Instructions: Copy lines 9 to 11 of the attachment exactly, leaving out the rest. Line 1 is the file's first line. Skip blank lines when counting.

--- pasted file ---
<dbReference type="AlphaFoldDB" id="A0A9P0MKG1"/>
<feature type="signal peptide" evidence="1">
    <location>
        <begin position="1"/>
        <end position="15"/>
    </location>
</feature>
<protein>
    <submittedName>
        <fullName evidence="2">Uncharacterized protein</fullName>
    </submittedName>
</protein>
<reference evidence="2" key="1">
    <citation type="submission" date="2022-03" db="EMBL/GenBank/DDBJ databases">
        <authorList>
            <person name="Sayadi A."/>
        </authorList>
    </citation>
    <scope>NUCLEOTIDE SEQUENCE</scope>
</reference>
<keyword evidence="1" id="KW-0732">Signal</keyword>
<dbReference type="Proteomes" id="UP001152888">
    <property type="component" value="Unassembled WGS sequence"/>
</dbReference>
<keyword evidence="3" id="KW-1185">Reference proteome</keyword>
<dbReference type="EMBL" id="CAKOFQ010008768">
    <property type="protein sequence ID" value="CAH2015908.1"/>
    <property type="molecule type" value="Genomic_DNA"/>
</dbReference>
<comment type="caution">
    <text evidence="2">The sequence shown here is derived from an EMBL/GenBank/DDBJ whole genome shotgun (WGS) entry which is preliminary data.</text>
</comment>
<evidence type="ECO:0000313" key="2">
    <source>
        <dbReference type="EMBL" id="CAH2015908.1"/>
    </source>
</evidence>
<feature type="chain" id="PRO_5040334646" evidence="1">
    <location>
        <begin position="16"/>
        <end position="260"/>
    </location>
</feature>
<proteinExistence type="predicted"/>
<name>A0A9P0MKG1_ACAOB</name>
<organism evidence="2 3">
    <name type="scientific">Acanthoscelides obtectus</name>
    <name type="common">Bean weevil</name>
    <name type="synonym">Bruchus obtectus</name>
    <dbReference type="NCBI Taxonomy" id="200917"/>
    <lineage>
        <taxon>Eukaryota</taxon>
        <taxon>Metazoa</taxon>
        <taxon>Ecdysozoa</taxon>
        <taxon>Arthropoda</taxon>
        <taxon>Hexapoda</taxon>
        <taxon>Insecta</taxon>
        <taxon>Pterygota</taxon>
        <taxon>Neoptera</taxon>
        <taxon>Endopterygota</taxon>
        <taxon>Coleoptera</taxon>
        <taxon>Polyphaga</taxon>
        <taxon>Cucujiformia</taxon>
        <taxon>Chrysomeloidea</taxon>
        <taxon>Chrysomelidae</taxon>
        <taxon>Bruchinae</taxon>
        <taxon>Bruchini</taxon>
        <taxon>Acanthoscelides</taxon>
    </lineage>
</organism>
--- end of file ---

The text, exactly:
    <submittedName>
        <fullName evidence="2">Uncharacterized protein</fullName>
    </submittedName>